When the Chicago district of the National Labor Relations Board ruled on March 26 that student-athletes at Northwestern University can be considered employees of the university and therefore unionize, debate sparked about the widespread implications of the decision.
Northwestern issued a statement with intent to appeal to the full NLRB in Washington, D.C. to address the potential of adopting the ruling at the national level. Terry Combs, Tampa’s district’s assistant to the regional director, said as a federal agency, judicial rule would take some time before any results become concrete, which could possibly take up to a year.
Mary Howard, the University Athletic Association’s senior associate athletics director of communications, shared a statement prepared by the SEC regarding students seeking union status in an email:
“Notwithstanding today’s decision, the SEC does not believe that full time students participating in intercollegiate athletics are employees of the universities they attend,” the email read.
“We will continue to actively pursue increased support for student-athletes by seeking to modify the NCAA governance process to permit changes that are fair to student-athletes and also consistent with what we believe are the appropriate principles of amateurism.”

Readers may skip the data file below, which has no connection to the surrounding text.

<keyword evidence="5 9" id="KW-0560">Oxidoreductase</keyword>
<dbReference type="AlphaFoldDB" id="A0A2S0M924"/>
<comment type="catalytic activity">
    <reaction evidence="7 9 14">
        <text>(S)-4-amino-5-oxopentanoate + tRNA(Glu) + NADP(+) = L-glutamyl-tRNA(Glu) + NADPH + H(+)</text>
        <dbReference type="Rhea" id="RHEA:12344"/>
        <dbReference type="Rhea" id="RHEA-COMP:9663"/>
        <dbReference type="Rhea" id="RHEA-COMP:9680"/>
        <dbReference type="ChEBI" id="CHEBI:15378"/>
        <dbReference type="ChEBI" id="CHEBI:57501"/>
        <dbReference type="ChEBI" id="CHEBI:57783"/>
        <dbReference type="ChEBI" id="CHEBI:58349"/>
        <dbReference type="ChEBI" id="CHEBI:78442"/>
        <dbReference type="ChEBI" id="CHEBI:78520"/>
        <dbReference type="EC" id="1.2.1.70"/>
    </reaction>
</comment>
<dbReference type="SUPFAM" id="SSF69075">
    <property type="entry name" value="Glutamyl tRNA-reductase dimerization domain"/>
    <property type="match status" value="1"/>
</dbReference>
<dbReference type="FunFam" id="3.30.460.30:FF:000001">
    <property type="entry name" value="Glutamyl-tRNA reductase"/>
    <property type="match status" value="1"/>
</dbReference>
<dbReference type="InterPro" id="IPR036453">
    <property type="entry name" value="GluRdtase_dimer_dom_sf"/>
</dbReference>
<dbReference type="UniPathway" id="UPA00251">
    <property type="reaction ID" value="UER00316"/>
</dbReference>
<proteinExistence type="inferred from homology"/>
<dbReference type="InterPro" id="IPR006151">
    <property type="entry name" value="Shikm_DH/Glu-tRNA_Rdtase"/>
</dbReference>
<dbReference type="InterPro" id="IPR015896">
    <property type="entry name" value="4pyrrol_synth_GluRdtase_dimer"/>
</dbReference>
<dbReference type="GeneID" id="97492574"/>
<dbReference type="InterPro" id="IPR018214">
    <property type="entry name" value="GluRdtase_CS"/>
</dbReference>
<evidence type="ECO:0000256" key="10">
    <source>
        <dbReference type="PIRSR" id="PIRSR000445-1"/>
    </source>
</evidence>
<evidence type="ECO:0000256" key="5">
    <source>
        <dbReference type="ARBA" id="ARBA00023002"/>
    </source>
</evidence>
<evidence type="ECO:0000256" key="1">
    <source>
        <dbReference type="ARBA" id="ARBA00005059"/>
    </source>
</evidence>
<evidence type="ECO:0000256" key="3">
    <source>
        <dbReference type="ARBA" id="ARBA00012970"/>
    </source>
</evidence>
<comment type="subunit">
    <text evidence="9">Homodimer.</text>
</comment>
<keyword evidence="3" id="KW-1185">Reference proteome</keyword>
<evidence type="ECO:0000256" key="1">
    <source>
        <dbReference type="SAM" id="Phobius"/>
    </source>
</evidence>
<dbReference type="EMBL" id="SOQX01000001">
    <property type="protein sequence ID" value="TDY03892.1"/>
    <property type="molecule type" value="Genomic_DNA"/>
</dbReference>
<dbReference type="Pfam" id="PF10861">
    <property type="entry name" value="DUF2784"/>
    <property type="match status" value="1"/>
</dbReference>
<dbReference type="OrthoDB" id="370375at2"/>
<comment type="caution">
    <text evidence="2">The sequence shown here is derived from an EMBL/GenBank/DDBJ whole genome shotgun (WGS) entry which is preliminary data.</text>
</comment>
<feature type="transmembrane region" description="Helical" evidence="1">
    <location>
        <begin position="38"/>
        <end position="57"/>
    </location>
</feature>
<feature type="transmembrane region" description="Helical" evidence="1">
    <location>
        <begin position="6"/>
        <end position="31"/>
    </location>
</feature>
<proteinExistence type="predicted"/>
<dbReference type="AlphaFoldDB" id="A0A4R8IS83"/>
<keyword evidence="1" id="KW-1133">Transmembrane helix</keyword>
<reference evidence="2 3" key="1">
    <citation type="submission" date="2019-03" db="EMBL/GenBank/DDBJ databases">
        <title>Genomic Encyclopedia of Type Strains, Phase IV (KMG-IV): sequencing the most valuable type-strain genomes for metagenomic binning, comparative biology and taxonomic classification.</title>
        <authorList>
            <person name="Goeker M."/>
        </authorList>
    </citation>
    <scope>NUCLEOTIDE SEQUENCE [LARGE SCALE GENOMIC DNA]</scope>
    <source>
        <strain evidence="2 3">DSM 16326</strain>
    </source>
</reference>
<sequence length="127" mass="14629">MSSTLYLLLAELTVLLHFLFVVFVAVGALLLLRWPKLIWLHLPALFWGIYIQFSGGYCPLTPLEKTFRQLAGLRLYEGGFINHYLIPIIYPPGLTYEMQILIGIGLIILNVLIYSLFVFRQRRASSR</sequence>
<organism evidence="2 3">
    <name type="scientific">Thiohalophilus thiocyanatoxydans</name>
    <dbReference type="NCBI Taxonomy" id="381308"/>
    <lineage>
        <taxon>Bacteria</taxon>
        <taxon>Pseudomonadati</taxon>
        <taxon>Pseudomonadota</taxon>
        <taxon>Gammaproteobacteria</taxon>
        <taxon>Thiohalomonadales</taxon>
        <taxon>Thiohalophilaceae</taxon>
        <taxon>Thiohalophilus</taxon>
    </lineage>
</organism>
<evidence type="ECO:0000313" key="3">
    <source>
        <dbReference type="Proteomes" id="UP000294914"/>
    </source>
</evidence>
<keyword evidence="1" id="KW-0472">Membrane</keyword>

Tyler Cardillo, a former member of the UF men’s track and field team, said he understands both sides of the ruling.
The 21-year-old UF biology junior said while the university does an excellent job of accommodating its athletes, balancing school with the demands of dedication 10 to 20 hours per week a sport is overwhelming.
“Being an athlete here was a lot,” he said. “It was something I chose to do, but it’s literally like a job.”
After his freshman year, Cardillo left the team to focus on schoolwork. He said he might have reconsidered his decision if compensation was available.
According to the NCAA, $2 billion in athletic scholarships are awarded annually to 126,000 student-athletes at Division I and II schools.